Inflation ensures progressive tax hike will hit an increasing number of Illinoisans

Inflation ensures progressive tax hike will hit an increasing number of Illinoisans

Within 20 years the portion of Illinoisans hit with the progressive tax hike would grow by over 150% if the rate of inflation mirrored the past two decades.

When they doubled the state gas tax, Illinois lawmakers made sure it would increase every year with inflation so they’d capture every penny. When they built the “fair tax,” they left out an inflation adjustment, so each year more and more Illinoisans will find themselves defined as “rich” by the state and taxed more.

In 20 years, the “rich” will include those now making $167,000.

Gov. J.B. Pritzker is pitching the “fair tax” as a way to fund the state by taxing wealthy people like him at a higher rate than the average Illinoisan. Putting aside the fact that raising taxes on the rich alone cannot fund the spending that Pritzker has promised, much less the pensions the state has promised to public employees, Pritzker’s “fair tax” rates are designed to hike taxes on more and more people down the income brackets every year.

As inflation rises each year, the tax brackets remain unchanged. This phenomenon is known as “bracket creep,” and it means taxes rise on more and more people year after year as their nominal incomes increase due to inflation.

Pritzker’s proposed rates raise taxes on those making more than $250,000 per year. If inflation continues at the same average rate in the past 20 years, the tax hike would hit those paying the equivalent of around $167,000.

'Fair tax' hike will hit more Illinoisans every year

In terms of population, that translates to a 154% increase in the number of Illinoisans who would pay higher taxes, according to the most recent data from the Internal Revenue Service. And if real wages grew by the same average rate as they have in the past two decades, the number of Illinoisans hit would nearly triple.

Inflation, wage growth will force middle class into higher 'fair tax' brackets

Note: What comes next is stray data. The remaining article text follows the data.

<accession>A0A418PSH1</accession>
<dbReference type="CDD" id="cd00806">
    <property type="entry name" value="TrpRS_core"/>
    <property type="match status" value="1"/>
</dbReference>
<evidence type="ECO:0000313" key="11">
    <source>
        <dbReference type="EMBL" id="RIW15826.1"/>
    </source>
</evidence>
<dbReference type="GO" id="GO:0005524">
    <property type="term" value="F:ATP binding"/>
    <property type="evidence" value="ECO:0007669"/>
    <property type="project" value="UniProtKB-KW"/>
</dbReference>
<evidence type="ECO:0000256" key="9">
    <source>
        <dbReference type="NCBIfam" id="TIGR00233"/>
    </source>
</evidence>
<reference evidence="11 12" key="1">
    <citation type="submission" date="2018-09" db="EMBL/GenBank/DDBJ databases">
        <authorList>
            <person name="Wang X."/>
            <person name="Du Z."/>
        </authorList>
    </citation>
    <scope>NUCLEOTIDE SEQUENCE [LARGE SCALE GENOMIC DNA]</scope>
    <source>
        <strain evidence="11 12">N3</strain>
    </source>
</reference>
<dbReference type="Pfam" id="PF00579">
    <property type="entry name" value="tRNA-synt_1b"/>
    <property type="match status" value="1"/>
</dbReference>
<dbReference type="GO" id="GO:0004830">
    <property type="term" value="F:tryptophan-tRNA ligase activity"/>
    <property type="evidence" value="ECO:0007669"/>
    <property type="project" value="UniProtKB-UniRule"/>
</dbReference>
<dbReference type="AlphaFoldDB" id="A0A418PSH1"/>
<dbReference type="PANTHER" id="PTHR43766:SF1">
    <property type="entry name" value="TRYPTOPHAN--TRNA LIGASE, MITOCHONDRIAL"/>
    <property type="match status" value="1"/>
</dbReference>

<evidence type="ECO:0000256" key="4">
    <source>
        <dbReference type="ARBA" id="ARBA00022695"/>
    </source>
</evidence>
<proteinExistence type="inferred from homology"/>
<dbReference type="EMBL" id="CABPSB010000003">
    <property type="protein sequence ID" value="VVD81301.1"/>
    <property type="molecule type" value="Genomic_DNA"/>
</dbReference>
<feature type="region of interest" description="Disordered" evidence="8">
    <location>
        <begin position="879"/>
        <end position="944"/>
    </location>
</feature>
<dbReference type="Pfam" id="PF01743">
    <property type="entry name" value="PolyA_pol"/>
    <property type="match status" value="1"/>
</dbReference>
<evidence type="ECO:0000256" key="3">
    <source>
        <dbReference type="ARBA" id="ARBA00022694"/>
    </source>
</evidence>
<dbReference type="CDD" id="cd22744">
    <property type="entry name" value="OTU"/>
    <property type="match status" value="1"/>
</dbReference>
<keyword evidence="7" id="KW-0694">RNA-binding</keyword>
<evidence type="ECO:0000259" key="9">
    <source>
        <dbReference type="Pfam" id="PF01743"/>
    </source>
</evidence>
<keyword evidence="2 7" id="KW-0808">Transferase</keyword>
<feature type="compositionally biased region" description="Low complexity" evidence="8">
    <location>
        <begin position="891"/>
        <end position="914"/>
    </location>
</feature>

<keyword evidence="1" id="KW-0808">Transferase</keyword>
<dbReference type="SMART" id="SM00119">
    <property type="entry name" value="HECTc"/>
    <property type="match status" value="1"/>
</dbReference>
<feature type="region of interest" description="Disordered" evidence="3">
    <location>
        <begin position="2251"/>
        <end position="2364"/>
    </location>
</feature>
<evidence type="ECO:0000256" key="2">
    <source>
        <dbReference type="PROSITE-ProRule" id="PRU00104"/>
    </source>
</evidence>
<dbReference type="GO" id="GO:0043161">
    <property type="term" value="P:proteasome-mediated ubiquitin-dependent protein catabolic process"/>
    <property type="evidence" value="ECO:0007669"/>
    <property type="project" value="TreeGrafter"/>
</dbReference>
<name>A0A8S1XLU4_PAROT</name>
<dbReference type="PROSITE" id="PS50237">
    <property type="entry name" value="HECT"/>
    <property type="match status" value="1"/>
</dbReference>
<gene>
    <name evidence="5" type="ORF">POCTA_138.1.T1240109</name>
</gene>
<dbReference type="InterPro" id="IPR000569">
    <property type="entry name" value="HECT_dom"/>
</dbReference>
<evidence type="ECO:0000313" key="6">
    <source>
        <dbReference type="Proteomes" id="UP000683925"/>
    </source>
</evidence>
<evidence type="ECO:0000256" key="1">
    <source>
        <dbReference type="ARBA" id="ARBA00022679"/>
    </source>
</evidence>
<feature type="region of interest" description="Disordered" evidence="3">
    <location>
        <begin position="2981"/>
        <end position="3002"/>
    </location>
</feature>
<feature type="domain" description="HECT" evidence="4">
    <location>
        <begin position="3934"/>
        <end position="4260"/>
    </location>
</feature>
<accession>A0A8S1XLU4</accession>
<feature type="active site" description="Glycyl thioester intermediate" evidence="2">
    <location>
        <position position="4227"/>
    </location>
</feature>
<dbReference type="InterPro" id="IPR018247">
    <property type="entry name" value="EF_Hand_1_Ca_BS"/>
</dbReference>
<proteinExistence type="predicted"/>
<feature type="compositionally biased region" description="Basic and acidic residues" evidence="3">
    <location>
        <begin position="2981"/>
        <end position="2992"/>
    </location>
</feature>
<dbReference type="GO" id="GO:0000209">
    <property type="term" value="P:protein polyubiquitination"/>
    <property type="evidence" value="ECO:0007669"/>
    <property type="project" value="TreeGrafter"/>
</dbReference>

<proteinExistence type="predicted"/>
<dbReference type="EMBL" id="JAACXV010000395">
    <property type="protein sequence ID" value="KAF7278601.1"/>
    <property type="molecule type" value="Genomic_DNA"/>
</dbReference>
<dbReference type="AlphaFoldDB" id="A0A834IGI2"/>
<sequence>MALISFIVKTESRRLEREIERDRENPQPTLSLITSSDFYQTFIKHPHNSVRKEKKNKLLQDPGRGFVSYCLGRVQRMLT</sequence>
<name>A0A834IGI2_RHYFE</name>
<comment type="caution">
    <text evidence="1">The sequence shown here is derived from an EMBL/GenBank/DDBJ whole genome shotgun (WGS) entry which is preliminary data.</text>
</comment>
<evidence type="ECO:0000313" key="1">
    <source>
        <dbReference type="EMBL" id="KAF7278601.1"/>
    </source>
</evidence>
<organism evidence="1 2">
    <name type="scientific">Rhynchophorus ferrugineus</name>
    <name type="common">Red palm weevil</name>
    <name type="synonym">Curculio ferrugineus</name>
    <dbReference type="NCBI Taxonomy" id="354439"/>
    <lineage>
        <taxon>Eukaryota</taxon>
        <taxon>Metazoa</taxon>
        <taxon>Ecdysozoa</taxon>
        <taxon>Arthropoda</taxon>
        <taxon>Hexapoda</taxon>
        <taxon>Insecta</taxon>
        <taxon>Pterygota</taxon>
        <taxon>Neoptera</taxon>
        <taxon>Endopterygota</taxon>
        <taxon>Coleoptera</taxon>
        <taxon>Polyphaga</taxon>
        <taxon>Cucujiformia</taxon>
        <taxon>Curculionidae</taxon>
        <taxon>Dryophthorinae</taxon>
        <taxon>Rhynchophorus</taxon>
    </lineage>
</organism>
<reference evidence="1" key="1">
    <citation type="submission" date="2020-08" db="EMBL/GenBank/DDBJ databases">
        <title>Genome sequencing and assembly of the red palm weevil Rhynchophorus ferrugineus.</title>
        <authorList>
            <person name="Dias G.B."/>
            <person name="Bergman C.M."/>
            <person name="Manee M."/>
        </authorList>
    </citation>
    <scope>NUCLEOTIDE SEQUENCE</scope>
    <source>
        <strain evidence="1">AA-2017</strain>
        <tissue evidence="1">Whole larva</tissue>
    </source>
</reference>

To see how this works, look at West Virginia. In the year 2000, the top marginal state income tax hit those making over $60,000, according to data from the Tax Foundation. This was the equivalent of over $90,000 in today’s dollars. That top bracket, though, has remained unchanged during the past two decades. Because those income brackets were not pegged to inflation, those top rates hit more and more West Virginians as their incomes grew into the brackets.

For this reason, good government groups advocate pegging income tax brackets to inflation. According to the left-leaning Institute on Taxation and Economic Policy, or ITEP, these invisible tax hikes usually fall heavily on low- and middle-income taxpayers. ITEP recommends indexing taxes to inflation out of basic fairness. According to the Tax Foundation, most states surveyed in 2019 with progressive tax schemes indexed their brackets, deductions, or exemptions for inflation.

States with a flat income tax rate do not need to adjust their rates for inflation, because the single rate always remains the same, automatically accounting for inflation, but states with  progressive tax rates need to take inflation into account to avoid unfairly hitting low- and middle-income taxpayers.

That Pritzker’s progressive tax makes no adjustments for inflation reveals “fairness” is not its primary purpose.

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